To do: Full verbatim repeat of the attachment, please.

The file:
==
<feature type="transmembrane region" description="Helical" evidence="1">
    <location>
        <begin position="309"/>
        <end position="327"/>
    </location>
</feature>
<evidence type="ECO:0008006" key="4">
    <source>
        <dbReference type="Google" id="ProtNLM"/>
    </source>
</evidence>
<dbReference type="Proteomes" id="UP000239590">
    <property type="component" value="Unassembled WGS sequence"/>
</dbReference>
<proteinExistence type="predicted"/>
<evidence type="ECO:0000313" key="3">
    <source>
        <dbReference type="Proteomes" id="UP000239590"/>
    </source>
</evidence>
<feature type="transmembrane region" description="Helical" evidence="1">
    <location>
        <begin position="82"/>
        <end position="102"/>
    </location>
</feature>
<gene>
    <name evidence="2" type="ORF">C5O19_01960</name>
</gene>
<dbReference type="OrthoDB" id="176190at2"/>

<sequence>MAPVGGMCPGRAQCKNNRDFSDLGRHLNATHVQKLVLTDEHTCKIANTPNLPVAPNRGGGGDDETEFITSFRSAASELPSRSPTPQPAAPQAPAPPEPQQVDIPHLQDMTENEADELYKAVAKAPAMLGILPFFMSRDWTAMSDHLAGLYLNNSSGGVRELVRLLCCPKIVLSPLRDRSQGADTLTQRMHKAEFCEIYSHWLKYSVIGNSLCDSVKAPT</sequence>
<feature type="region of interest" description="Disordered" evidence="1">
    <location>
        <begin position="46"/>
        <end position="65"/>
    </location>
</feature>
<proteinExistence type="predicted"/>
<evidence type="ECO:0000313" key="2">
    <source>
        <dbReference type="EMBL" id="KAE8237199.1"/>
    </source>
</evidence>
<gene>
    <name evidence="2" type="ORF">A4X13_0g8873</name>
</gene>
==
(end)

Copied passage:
<feature type="transmembrane region" description="Helical" evidence="1">
    <location>
        <begin position="309"/>
        <end position="327"/>
    </location>
</feature>
<evidence type="ECO:0008006" key="4">
    <source>
        <dbReference type="Google" id="ProtNLM"/>
    </source>
</evidence>
<dbReference type="Proteomes" id="UP000239590">
    <property type="component" value="Unassembled WGS sequence"/>
</dbReference>
<proteinExistence type="predicted"/>
<evidence type="ECO:0000313" key="3">
    <source>
        <dbReference type="Proteomes" id="UP000239590"/>
    </source>
</evidence>
<feature type="transmembrane region" description="Helical" evidence="1">
    <location>
        <begin position="82"/>
        <end position="102"/>
    </location>
</feature>
<gene>
    <name evidence="2" type="ORF">C5O19_01960</name>
</gene>
<dbReference type="OrthoDB" id="176190at2"/>

<sequence>MAPVGGMCPGRAQCKNNRDFSDLGRHLNATHVQKLVLTDEHTCKIANTPNLPVAPNRGGGGDDETEFITSFRSAASELPSRSPTPQPAAPQAPAPPEPQQVDIPHLQDMTENEADELYKAVAKAPAMLGILPFFMSRDWTAMSDHLAGLYLNNSSGGVRELVRLLCCPKIVLSPLRDRSQGADTLTQRMHKAEFCEIYSHWLKYSVIGNSLCDSVKAPT</sequence>
<feature type="region of interest" description="Disordered" evidence="1">
    <location>
        <begin position="46"/>
        <end position="65"/>
    </location>
</feature>
<proteinExistence type="predicted"/>
<evidence type="ECO:0000313" key="2">
    <source>
        <dbReference type="EMBL" id="KAE8237199.1"/>
    </source>
</evidence>
<gene>
    <name evidence="2" type="ORF">A4X13_0g8873</name>
</gene>